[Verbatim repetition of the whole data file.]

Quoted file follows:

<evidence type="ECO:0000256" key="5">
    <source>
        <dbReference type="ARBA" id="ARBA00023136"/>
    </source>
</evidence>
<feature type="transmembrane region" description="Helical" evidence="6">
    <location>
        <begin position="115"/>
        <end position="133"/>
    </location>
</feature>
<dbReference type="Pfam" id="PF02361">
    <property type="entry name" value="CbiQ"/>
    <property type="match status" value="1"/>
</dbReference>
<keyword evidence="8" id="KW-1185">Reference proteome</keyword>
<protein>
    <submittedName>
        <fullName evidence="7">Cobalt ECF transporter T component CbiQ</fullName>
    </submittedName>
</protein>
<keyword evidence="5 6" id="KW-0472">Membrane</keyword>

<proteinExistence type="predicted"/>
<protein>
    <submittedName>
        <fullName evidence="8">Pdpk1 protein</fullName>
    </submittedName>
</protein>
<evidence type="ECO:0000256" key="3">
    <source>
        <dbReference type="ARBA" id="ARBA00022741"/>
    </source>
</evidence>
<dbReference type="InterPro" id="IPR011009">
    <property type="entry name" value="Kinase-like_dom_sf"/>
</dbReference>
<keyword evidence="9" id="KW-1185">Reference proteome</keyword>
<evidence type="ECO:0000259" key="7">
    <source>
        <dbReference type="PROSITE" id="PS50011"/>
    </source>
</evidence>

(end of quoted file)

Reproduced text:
<evidence type="ECO:0000256" key="5">
    <source>
        <dbReference type="ARBA" id="ARBA00023136"/>
    </source>
</evidence>
<feature type="transmembrane region" description="Helical" evidence="6">
    <location>
        <begin position="115"/>
        <end position="133"/>
    </location>
</feature>
<dbReference type="Pfam" id="PF02361">
    <property type="entry name" value="CbiQ"/>
    <property type="match status" value="1"/>
</dbReference>
<keyword evidence="8" id="KW-1185">Reference proteome</keyword>
<protein>
    <submittedName>
        <fullName evidence="7">Cobalt ECF transporter T component CbiQ</fullName>
    </submittedName>
</protein>
<keyword evidence="5 6" id="KW-0472">Membrane</keyword>

<proteinExistence type="predicted"/>
<protein>
    <submittedName>
        <fullName evidence="8">Pdpk1 protein</fullName>
    </submittedName>
</protein>
<evidence type="ECO:0000256" key="3">
    <source>
        <dbReference type="ARBA" id="ARBA00022741"/>
    </source>
</evidence>
<dbReference type="InterPro" id="IPR011009">
    <property type="entry name" value="Kinase-like_dom_sf"/>
</dbReference>
<keyword evidence="9" id="KW-1185">Reference proteome</keyword>
<evidence type="ECO:0000259" key="7">
    <source>
        <dbReference type="PROSITE" id="PS50011"/>
    </source>
</evidence>